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Gold Awardee, Carl Rudolph from Mudgeeraba in Queensland, has always been happiest outdoors, exploring and facing challenges head on. When he first learned about The Duke of Edinburgh’s International Award, he knew it was something he wanted to get involved with, given it’s Adventurous Journey component, and thought “The criteria matched exactly the person I wanted to become and would assist me in pursuing my goal of having a future leadership position at my school.” Since beginning his Award in 2014, Carl completed all three Award Levels, opening up a number of opportunities to him, including setting up a business selling honey as a result of his desire to help the declining bee population – a business that helped him fund a trip to Nepal to climb to Everest base camp.

Carl was involved with a number of activities through his Award including canoeing down rapids for  his Adventurous Journeys, and playing rugby weekly and long distance running for his Physical Recreation Section, leading him to complete the Gold Coast Half Marathon in 2016. As well as the half marathon, he also took part in the weekly 5km Parkrun events and through this decided for his Voluntary Service Award Section, he would volunteer as timekeeper at his local Mudgeeraba Parkrun.

Unlike his other Award Sections, Carl was initially unsure of what to pick for his Skill Section, but inspiration struck when he was watching a documentary.

“While living on an acreage, our family noticed a significant lack of bees in the area. Current news reports and documentaries drew our attention to the plight of the declining bee population around the world and Australia. It was, while watching a documentary on how China’s agriculture relies on hand pollination, which lead me to the idea of beekeeping.”

Carl decided to contact the local Gold Coast Amateur Beekeeping Club  (now known as Gold Coast Regional Beekeepers Inc.). He enrolled in a ‘Beginners Beekeeping Workshop’ that ran over two weekends, covering the lifecycle of a bee, what bees do and how they do it, identification of the different bees and their growth stages, parts of a hive and the stages from foundation to honey extraction, as well as pests and disease management.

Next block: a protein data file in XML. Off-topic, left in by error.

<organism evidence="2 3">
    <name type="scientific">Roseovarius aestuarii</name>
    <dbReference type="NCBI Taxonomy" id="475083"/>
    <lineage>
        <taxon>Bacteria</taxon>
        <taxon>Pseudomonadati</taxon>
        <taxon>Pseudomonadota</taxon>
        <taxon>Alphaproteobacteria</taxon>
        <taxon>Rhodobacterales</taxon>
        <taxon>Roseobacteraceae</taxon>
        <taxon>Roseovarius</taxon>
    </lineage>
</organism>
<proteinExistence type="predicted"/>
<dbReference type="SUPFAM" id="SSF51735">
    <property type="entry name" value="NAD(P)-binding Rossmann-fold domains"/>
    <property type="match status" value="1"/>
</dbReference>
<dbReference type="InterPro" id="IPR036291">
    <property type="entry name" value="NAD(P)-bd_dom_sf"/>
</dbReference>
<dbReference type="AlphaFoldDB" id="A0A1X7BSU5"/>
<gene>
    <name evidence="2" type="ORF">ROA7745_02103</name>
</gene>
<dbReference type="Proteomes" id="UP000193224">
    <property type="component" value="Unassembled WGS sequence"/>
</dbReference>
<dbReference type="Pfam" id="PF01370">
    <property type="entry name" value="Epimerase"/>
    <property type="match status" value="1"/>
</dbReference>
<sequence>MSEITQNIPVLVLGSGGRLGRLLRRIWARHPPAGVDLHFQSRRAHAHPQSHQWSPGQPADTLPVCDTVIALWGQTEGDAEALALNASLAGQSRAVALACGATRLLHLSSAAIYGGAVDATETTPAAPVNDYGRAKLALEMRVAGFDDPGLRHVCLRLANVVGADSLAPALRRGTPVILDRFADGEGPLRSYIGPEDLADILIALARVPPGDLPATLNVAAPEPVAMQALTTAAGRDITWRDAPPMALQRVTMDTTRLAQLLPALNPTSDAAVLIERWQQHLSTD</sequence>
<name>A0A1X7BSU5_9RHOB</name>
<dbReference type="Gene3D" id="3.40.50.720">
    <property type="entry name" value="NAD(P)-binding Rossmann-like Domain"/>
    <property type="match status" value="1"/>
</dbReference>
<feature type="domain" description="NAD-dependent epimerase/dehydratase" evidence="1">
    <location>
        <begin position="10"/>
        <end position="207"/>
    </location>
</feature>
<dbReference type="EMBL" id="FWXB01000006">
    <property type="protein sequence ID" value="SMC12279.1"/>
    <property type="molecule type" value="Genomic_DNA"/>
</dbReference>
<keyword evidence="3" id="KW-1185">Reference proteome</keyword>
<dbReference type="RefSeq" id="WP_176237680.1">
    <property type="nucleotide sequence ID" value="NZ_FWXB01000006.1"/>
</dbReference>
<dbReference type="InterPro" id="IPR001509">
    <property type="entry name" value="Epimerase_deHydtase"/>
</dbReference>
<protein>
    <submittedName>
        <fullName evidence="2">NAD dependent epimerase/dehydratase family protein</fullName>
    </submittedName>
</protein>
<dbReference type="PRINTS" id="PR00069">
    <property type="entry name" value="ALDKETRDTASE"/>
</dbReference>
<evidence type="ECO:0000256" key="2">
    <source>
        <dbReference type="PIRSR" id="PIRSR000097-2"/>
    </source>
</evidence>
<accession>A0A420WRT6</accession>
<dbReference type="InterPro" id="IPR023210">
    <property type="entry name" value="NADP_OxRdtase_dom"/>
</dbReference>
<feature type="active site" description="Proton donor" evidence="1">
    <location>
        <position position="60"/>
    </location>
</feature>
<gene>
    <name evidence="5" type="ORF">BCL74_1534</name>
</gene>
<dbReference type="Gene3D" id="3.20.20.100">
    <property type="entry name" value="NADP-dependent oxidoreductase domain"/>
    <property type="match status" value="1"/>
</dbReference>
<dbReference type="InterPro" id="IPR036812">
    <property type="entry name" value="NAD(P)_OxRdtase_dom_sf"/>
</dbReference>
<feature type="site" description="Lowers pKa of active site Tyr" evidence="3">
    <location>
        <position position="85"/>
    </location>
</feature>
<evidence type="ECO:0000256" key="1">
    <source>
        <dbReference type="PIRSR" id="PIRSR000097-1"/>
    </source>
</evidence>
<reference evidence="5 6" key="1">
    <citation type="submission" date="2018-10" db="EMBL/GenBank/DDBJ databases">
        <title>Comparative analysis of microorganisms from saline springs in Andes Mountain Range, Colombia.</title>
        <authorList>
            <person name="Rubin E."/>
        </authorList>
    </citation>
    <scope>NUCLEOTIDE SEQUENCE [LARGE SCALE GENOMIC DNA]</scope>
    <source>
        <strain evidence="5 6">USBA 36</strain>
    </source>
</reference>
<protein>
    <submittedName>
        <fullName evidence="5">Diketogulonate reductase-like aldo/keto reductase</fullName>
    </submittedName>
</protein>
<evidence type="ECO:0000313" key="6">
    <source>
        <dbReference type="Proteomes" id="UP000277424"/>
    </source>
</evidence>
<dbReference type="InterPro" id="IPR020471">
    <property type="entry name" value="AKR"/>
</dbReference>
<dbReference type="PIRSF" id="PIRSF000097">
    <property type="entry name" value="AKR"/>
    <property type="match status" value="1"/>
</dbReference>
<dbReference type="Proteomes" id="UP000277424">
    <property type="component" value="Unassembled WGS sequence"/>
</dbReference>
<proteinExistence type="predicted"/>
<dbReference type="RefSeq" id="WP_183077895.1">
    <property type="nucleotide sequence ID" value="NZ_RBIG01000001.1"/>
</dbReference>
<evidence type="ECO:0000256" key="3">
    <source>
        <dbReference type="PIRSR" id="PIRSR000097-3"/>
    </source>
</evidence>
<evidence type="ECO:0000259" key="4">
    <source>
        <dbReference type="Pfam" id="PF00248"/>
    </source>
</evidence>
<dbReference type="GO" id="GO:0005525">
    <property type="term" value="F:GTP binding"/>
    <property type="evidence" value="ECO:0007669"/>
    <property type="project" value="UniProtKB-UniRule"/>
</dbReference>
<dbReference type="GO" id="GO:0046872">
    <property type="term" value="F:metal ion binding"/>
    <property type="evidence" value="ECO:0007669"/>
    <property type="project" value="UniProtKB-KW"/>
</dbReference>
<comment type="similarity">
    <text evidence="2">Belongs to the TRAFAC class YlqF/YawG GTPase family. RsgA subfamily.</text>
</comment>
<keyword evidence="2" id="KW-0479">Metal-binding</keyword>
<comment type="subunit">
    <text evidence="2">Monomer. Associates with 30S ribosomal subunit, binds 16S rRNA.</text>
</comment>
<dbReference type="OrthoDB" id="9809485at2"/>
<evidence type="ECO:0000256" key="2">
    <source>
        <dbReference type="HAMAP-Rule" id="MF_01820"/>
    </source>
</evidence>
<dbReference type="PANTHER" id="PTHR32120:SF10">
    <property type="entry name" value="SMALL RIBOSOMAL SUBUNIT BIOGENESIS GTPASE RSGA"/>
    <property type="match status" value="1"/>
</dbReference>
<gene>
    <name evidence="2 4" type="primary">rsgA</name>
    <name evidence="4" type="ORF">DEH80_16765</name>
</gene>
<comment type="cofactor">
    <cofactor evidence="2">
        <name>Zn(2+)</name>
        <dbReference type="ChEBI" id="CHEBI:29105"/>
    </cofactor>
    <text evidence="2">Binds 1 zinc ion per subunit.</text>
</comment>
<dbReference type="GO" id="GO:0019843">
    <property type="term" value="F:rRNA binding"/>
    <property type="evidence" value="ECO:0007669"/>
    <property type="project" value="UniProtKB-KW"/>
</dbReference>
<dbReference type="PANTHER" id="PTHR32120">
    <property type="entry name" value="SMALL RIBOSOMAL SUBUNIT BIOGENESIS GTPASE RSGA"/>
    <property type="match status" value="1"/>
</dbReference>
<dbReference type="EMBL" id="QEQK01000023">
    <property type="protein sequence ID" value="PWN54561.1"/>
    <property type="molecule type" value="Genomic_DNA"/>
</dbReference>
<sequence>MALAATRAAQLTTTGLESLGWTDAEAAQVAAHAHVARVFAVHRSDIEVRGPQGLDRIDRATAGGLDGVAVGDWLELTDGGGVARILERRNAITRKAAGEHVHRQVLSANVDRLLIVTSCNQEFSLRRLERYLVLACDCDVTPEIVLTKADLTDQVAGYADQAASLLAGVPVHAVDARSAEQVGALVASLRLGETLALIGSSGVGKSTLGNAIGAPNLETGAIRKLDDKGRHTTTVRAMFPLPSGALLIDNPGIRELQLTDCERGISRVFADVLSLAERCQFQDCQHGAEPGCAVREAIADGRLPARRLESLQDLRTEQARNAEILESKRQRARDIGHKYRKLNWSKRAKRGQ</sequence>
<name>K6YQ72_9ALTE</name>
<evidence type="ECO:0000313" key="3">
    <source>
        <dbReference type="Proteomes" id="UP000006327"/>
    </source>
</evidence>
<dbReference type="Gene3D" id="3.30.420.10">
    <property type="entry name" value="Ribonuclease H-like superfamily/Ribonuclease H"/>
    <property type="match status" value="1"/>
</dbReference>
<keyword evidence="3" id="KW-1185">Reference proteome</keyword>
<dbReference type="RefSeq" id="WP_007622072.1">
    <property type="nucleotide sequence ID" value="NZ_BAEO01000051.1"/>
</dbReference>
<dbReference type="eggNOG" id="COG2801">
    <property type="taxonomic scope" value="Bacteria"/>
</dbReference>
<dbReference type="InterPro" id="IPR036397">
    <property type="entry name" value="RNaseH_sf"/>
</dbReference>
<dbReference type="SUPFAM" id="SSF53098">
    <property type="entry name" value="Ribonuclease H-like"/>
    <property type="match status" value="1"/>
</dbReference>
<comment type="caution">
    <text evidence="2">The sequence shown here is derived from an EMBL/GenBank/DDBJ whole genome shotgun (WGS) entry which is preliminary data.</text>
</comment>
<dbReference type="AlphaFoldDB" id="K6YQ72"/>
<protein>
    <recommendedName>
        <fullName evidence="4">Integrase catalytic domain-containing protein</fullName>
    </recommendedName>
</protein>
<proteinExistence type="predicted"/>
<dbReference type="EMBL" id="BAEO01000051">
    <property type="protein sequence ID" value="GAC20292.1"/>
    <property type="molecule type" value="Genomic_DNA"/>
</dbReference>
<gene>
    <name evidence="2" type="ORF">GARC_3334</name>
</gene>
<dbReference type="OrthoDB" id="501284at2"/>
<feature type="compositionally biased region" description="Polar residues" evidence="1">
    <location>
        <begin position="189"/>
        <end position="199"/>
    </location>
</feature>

Upon completion of the workshop, Carl received his first ‘Nucleus’ – a box containing 5 frames of honey, eggs, brood/larvae, hundreds of worker bees and a Queen bee. The club’s president, Kevin Finn, became Carl’s mentor and Award Assessor and taught him all he needed to know about beekeeping over 3 years of doing his Award.

“After the first year of establishing our first hive, we got our first small harvest. It was our first taste of our honey. We cut it out and used a laundry bag to strain the honey, separating it from the wax. Although not a lot, we were very proud that we 

had produced our own honey. We had a lot of success in the following months, our hive grew and before we knew it our hive had swarmed. We had a second hive built as we were getting ready to split the hive to make room.”


As Carl continued to learn more about beekeeping and grow his Apiary  and increasing his honey harvest, he began a business under the name “Gidya Gold” after the name of his street, and started selling his honey at Parkrun when he did his Physical Recreation and Voluntary Service Award Sections and later began selling to local stores such as “The Village Health Store” in Mudgeeraba.

 Through beekeeping and selling his honey for his Skill Section of his Award over 3 years, Carl raised enough funds to take him on an overseas trip over December 2017 and January 2018.

The Award allowed me to travel to Nepal, on my own, after completing year 12 and achieve my goal to reach Everest Base Camp.”

“When deciding to go too Schoolies on the Gold Coast, I realised that it would be costing the same as an overseas trip. I couldn’t fathom to spend the money raised from my bees on apartments and parties in Surface Paradise. Realising, that I could instead travel to a place such as Nepal and undertake a trip, that for many is on their bucket list, gave me an overwhelming sense of achievement.”

Through the skills he gained from his Award, Carl secured a School leadership position as The Duke of Edinburgh’s International Award Captain. Carl was also awarded his School’s

prestigious “Kurt Hahn Award” presented each year to a student at the school that upholds all The Duke of Ed principles.

The end of the Award signified a sense of having achieved something special. At the same time, a sadness came over me, realising that this chapter of my life had ended. I have been fortunate that I have recently been invited back to my school, to lead a small group of students on a 4-day trip around beautiful Moreton Island. I would recommend this Award to everyone, as it teaches you more than you will ever learn in a classroom. It has given me the skills and opportunities to be more than I have ever thought I could be. The Award has transformed me from a quiet, inactive, sometimes ‘lazy’ child into a well-rounded, functioning member of society. I have gained the confidence to talk in front of large groups of people, to travel solo to remote places in the world, developed a business whilst in school and I have become a leader within social groups and communities. I owe my personal growth and amazing life experiences throughout the Award to the amazing staff who run this fantastic program. Together, they have given me, and many others, the opportunity to become the best human being possible. I still work my bees and find them very rewarding and worth the time and energy I put in.”